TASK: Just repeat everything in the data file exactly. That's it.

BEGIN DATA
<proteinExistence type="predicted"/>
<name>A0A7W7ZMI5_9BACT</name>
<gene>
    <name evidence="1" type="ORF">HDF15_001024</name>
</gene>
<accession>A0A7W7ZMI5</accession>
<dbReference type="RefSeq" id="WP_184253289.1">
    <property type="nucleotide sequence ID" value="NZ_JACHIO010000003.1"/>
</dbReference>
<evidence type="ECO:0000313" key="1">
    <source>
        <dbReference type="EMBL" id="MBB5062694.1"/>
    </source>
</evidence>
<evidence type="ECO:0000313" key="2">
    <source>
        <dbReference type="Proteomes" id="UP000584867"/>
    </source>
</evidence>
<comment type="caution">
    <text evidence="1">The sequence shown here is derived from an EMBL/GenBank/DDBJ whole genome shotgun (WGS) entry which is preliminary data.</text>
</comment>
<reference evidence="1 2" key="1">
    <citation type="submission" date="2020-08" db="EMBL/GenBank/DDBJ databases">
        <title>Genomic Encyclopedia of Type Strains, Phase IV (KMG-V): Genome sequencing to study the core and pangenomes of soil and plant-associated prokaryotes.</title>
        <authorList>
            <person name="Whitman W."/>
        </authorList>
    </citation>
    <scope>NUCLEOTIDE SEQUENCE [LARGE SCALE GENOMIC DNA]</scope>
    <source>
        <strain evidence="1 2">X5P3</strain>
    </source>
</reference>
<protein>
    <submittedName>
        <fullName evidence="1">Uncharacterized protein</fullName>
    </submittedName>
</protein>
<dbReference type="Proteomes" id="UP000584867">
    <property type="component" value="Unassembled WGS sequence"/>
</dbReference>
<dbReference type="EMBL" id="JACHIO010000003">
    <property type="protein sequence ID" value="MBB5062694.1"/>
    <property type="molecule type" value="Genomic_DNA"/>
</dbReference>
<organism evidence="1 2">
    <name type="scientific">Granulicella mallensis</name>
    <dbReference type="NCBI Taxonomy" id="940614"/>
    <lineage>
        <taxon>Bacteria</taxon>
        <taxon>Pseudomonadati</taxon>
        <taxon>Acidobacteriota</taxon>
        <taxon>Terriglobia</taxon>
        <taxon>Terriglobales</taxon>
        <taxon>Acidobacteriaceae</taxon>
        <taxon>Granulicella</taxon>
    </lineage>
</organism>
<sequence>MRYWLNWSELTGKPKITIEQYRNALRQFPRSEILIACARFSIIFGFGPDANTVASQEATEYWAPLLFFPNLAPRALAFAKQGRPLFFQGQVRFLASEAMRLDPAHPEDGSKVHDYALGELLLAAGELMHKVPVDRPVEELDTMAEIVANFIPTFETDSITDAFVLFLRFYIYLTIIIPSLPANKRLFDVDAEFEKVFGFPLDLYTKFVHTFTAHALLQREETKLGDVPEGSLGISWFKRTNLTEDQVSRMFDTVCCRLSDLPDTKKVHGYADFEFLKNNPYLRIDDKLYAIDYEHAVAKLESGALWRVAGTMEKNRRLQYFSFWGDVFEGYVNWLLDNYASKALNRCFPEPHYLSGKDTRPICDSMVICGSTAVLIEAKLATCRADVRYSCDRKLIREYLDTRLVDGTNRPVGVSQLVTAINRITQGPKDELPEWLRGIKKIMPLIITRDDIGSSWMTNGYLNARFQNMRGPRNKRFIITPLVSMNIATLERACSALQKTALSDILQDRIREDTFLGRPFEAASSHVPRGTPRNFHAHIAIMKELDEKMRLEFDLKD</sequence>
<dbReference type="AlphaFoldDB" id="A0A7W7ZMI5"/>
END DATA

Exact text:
<proteinExistence type="predicted"/>
<name>A0A7W7ZMI5_9BACT</name>
<gene>
    <name evidence="1" type="ORF">HDF15_001024</name>
</gene>
<accession>A0A7W7ZMI5</accession>
<dbReference type="RefSeq" id="WP_184253289.1">
    <property type="nucleotide sequence ID" value="NZ_JACHIO010000003.1"/>
</dbReference>
<evidence type="ECO:0000313" key="1">
    <source>
        <dbReference type="EMBL" id="MBB5062694.1"/>
    </source>
</evidence>
<evidence type="ECO:0000313" key="2">
    <source>
        <dbReference type="Proteomes" id="UP000584867"/>
    </source>
</evidence>
<comment type="caution">
    <text evidence="1">The sequence shown here is derived from an EMBL/GenBank/DDBJ whole genome shotgun (WGS) entry which is preliminary data.</text>
</comment>
<reference evidence="1 2" key="1">
    <citation type="submission" date="2020-08" db="EMBL/GenBank/DDBJ databases">
        <title>Genomic Encyclopedia of Type Strains, Phase IV (KMG-V): Genome sequencing to study the core and pangenomes of soil and plant-associated prokaryotes.</title>
        <authorList>
            <person name="Whitman W."/>
        </authorList>
    </citation>
    <scope>NUCLEOTIDE SEQUENCE [LARGE SCALE GENOMIC DNA]</scope>
    <source>
        <strain evidence="1 2">X5P3</strain>
    </source>
</reference>
<protein>
    <submittedName>
        <fullName evidence="1">Uncharacterized protein</fullName>
    </submittedName>
</protein>
<dbReference type="Proteomes" id="UP000584867">
    <property type="component" value="Unassembled WGS sequence"/>
</dbReference>
<dbReference type="EMBL" id="JACHIO010000003">
    <property type="protein sequence ID" value="MBB5062694.1"/>
    <property type="molecule type" value="Genomic_DNA"/>
</dbReference>
<organism evidence="1 2">
    <name type="scientific">Granulicella mallensis</name>
    <dbReference type="NCBI Taxonomy" id="940614"/>
    <lineage>
        <taxon>Bacteria</taxon>
        <taxon>Pseudomonadati</taxon>
        <taxon>Acidobacteriota</taxon>
        <taxon>Terriglobia</taxon>
        <taxon>Terriglobales</taxon>
        <taxon>Acidobacteriaceae</taxon>
        <taxon>Granulicella</taxon>
    </lineage>
</organism>
<sequence>MRYWLNWSELTGKPKITIEQYRNALRQFPRSEILIACARFSIIFGFGPDANTVASQEATEYWAPLLFFPNLAPRALAFAKQGRPLFFQGQVRFLASEAMRLDPAHPEDGSKVHDYALGELLLAAGELMHKVPVDRPVEELDTMAEIVANFIPTFETDSITDAFVLFLRFYIYLTIIIPSLPANKRLFDVDAEFEKVFGFPLDLYTKFVHTFTAHALLQREETKLGDVPEGSLGISWFKRTNLTEDQVSRMFDTVCCRLSDLPDTKKVHGYADFEFLKNNPYLRIDDKLYAIDYEHAVAKLESGALWRVAGTMEKNRRLQYFSFWGDVFEGYVNWLLDNYASKALNRCFPEPHYLSGKDTRPICDSMVICGSTAVLIEAKLATCRADVRYSCDRKLIREYLDTRLVDGTNRPVGVSQLVTAINRITQGPKDELPEWLRGIKKIMPLIITRDDIGSSWMTNGYLNARFQNMRGPRNKRFIITPLVSMNIATLERACSALQKTALSDILQDRIREDTFLGRPFEAASSHVPRGTPRNFHAHIAIMKELDEKMRLEFDLKD</sequence>
<dbReference type="AlphaFoldDB" id="A0A7W7ZMI5"/>